- Dickman recommends starting at your ankle and moving in long, circular motions. A delicate, rhythmic touch is key to getting the most of the benefits. Switch to shorter, quicker movements around your joints.
- Dickman says to move in the direction towards your heart, working your way through each area of the body. Take your time with this—dry brushing is supposed to be a relaxing, rejuvenating part of your body care routine.
- Proceed with your normal shower routine, making sure to take advantage of applying hydrating products, such as Aveeno's Daily Moisturizing Lotion ($13). Following all that exfoliation, your skin will be in prime position to absorb the benefits.
The Benefits of Dry Brushing
While dry brushing isn't the be-all, end-all for attaining perfect skin, and there isn't much research, it may have its own set of benefits, from plumping to exfoliating.
- Boosts circulation: If you've noticed that your skin is red after dry brushing, it usually isn't a cause for concern. The redness, which is just a bit of inflammation, signals increased circulation—a.k.a. better blood flow—in the areas you've been dry brushing.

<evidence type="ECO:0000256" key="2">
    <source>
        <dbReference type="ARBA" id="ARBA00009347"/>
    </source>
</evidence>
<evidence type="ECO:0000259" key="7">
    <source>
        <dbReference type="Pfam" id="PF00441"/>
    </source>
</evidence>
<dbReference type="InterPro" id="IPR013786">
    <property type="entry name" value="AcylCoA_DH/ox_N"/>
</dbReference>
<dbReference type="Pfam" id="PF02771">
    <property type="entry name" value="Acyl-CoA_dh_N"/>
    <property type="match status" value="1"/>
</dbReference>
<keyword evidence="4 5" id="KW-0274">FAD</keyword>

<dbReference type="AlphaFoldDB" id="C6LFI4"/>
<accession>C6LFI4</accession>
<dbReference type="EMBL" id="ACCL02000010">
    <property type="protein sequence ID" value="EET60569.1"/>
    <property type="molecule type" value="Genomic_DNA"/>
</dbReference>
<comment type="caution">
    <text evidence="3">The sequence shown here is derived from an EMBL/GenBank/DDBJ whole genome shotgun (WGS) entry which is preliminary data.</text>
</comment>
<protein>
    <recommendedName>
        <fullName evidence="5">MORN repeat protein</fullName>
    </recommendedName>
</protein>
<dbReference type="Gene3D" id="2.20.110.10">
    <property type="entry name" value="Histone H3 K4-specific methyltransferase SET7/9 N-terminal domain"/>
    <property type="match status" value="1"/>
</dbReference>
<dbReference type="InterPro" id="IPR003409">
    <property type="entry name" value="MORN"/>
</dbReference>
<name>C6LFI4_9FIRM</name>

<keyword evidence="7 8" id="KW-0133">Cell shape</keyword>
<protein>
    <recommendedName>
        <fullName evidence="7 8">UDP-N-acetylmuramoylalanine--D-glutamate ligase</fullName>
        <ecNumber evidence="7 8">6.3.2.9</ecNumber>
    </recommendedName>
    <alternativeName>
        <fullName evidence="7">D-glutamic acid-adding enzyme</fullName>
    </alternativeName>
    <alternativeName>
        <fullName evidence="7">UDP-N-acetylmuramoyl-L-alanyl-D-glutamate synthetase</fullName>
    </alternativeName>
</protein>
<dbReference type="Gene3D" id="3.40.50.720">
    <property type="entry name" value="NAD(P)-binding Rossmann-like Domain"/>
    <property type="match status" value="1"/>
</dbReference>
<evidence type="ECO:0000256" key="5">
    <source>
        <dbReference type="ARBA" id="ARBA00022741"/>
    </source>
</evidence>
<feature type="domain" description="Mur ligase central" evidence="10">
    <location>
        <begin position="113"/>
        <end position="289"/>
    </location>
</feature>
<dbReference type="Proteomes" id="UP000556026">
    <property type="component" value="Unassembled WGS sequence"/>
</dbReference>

- Aids with lymphatic drainage: Aside from leaving you with glowing skin, Dickman notes that dry brushing can encourage lymphatic drainage. All blood carries lymph fluid, which filters through the lymph nodes. Dry brushing speeds up the rate of blood pumping, which helps spread the lymph through the body, therefore removing toxins and pathogens more quickly.
- Exfoliates dead skin: As with all methods of exfoliating, dry brushing gets rid of the day's dirt and oil as well as dead skin cells. The result is increased cell turnover and more radiant, smooth skin.
- Plumps the skin: Many swear their cellulite is less noticeable after dry brushing, due to the temporary plumping effect it has on the skin. Downie notes that the practice can even help reduce the appearance of sun damage.
How Often to Dry Brush
Since dry brushing can leave your skin feeling a little raw (it is full-body exfoliation, after all), it's up to you (and the strength of your skin) to decide how often to do it. As a general rule of thumb, though, Downie recommends dry brushing no more than one to two times per week. Don't forget to wash your brush with baby shampoo at least twice a month to get rid of all of that dead skin buildup.